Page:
3. Stop smoking and drinking

Smoking and drinking can affect your dry eyes. Cigarette smoke can break down the tears on the eye’s surface.[16] Also, alcohol dehydrates the eyes and makes it difficult for the body to produce enough tears.[17] Both of these factors can lead to dry eyes and blurry vision. Find out more here: Is Drinking Alcohol Bad for Your Eyes?

4. Avoid blowing air in your eyes

It can be tempting to have your car heating blowing on you, especially in the colder months. However, this can reduce moisture in your eyes, leading to blurry vision. To avoid this, make sure that you always have heaters pointing towards your body, instead of your face.[18]

5. Use eye treatments

Every dry eye is different, so your treatment will be too! From eye drops to eye gels, there are a variety of ways to soothe your eyes. Visit our new online shop to find a solution for you: Visufarma Shop


In most cases, the best way to treat dry eyes, Also known as dry eye syndrome, is to use eye gel or eye drops.

VisuXL Gel® is a preservative-free smart gel lubricant for dry eye syndrome. It provides comfort in a bottle with it’s long-lasting lubrication properties giving 12-hour dosing with just one drop and is suitable for both day and night use.

VisuXL® is a preservative-free eye drop lubricant for dry eye syndrome. Due to its unique ingredients, VisuXL® will help you recover from eye surgery, an injury or persistent damaging dry eye.

VisuEvo® is a preservative-free eye drop that prevents excessive evaporation of the tear film. Its unique formula contains omega-3 essential fatty acids, Vitamins A and D and ultra-filtered phospholipids that facilitate tear film presentation and control evaporation.

All three products are contact lens-friendly and can be used for 180 days after opening.

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  1. NHS, ‘Dry eyes’, 06/12/2021. Accessed August 2023.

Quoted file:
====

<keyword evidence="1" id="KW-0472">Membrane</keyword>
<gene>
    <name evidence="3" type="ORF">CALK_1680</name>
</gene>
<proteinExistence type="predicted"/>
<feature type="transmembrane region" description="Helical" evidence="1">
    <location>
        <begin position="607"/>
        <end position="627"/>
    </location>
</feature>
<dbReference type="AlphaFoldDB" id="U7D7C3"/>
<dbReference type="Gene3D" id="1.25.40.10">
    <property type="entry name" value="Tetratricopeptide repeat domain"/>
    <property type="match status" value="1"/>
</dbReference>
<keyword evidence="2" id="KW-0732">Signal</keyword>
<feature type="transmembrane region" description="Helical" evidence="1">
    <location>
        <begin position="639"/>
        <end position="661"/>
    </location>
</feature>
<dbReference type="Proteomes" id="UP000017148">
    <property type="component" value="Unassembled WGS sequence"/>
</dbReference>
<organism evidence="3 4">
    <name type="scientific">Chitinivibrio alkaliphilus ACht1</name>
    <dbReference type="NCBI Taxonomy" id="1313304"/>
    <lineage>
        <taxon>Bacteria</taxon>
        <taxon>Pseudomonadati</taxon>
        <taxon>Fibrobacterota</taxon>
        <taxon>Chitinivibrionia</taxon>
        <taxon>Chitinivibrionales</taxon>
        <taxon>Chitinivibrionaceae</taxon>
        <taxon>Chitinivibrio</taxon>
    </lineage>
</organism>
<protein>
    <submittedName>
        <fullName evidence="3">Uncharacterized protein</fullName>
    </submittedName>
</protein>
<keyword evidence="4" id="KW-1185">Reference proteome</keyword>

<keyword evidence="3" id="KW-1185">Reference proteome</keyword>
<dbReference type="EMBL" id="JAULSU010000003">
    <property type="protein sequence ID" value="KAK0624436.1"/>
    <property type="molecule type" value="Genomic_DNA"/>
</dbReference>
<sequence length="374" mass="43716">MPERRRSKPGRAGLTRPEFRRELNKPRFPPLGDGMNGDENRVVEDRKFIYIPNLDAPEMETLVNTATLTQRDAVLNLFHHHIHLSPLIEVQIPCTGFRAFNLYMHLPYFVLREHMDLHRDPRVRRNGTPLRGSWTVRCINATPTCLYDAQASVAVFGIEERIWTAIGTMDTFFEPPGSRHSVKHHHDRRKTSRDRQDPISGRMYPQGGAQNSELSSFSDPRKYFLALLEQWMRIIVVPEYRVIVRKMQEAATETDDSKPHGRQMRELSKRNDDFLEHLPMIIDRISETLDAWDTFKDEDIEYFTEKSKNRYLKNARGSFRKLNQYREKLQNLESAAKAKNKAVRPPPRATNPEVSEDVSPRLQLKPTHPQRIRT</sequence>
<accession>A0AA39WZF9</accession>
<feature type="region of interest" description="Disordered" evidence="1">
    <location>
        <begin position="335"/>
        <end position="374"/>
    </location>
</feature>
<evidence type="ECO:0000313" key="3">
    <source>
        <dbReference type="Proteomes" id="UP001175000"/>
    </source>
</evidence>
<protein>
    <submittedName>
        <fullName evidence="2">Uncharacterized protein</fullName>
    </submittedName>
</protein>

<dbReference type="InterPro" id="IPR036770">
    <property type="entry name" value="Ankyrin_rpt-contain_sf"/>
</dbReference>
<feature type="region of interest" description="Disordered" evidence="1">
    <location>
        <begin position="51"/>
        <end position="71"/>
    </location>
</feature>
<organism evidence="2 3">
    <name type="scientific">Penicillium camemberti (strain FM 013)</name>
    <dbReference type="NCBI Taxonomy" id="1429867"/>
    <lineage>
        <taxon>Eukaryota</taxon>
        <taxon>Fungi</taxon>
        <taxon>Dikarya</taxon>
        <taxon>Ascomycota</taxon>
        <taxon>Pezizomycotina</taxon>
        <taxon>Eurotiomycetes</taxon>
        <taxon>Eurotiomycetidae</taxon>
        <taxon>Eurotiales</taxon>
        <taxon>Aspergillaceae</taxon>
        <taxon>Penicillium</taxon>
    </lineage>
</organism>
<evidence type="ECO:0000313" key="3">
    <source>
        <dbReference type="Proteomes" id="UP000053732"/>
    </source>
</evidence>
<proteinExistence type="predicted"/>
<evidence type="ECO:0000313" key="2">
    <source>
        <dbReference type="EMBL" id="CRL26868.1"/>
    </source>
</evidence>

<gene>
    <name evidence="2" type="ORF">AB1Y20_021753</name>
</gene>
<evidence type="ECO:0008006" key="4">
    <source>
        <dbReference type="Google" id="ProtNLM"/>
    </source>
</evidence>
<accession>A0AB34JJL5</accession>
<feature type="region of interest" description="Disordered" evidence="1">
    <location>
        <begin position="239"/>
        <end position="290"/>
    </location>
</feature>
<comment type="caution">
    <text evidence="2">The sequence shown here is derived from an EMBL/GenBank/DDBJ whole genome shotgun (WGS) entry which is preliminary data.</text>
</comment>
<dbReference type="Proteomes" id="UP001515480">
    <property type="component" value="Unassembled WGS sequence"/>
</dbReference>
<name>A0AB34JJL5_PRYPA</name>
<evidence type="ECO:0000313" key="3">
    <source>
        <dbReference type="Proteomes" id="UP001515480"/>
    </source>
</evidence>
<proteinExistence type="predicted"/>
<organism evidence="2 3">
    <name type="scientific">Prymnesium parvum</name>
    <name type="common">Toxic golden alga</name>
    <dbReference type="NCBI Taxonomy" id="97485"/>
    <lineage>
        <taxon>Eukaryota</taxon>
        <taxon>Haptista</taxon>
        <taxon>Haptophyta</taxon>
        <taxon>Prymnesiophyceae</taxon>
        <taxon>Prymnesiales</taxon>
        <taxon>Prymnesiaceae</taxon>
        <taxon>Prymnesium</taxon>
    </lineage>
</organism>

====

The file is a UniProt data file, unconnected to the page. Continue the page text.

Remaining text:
2. Vision Express, ‘Blurred vision’. Accessed August 2023.
  3. Szczotka-Flynn LB, Maguire MG, Ying GS, Lin MC, Bunya VY, Dana R, Asbell PA; Dry Eye Assessment and Management (DREAM) Study Research Group. ‘Impact of Dry Eye on Visual Acuity and Contrast Sensitivity: Dry Eye Assessment and Management Study.’ Optom Vis Sci. 2019 Jun;96(6):387-396. Accessed August 2023.
  4. Galor A, Levitt RC, Felix ER, Sarantopoulos CD. ‘What can photophobia tell us about dry eye?’ Expert Rev Ophthalmol. 2016;11(5):321-324. Epub 23/08/2016. Accessed August 2023.
  5. Specsavers, ‘Photophobia (light sensitivity)’. Accessed August 2023.
  6. Cleveland Clinic, ‘Dry Eye’, 28/11/2022. Accessed August 2023.
  7. Smart Eye Care, ‘Are Dry Eyes a Serious Problem?’. Accessed August 2023.
  8. Benisek, A. ‘Can You Sleep With Your Eyes Open?’, WebMD, 11/08/2022. Accessed June 2023.
  9. Takahashi A, Negishi K, Ayaki M, Uchino M, Tsubota K. ‘Nocturnal Lagophthalmos and Sleep Quality in Patients with Dry Eye Disease’. Life (Basel). 2020 July 4;10(7):105. Accessed August 2023.
  10. Lee, Y. B., Koh, J. W., Hyon, J. Y., Wee, W. R., Kim, J. J., & Shin, Y. J. (2014). ‘Sleep deprivation reduces tear secretion and impairs the tear film’. Investigative Ophthalmology & Visual Science, 55(6), 3525–3531. Accessed August 2023.
  11. Specsavers, ‘Your guide to wearing contact lenses for dry eyes’. Accessed August 2023.
  12. Mayo Clinic, ‘Dry eyes’, 23/09/2022. Accessed August 2023.
  13. Lazarus, R. ‘Which Foods Help Dry Eyes’, Optometrists Network, 17/03/2021. Accessed August 2023.
  14. Nunez, K. ‘7 Ways to Ease Computer Vision Syndrome’, Healthline, 04/03/2021. Accessed August 2023.
  15. Marcin, A. ‘How Does the 20-20-20 Rule Prevent Eye Strain?’, Healthline. Accessed August 2023.
  16. Morgan Griffin, R. ‘Smoking and Dry Eye’, WebMD, 30/05/2023. Accessed August 2023.
  17. You, Young-Sheng, Qu, Nai-Bin, Yu, Xiao-Ning, ‘Alcohol consumption and dry eye syndrome: a Meta-analysis’, International Journal of Ophthalmology, 2016; 9(10): 1487–1492. Accessed December 2021.
  18. Lazarus, R. ‘8 Top Natural Ways to Stop Dry Eyes’, Optometrists Network, 25/11/2021. Accessed August 2023.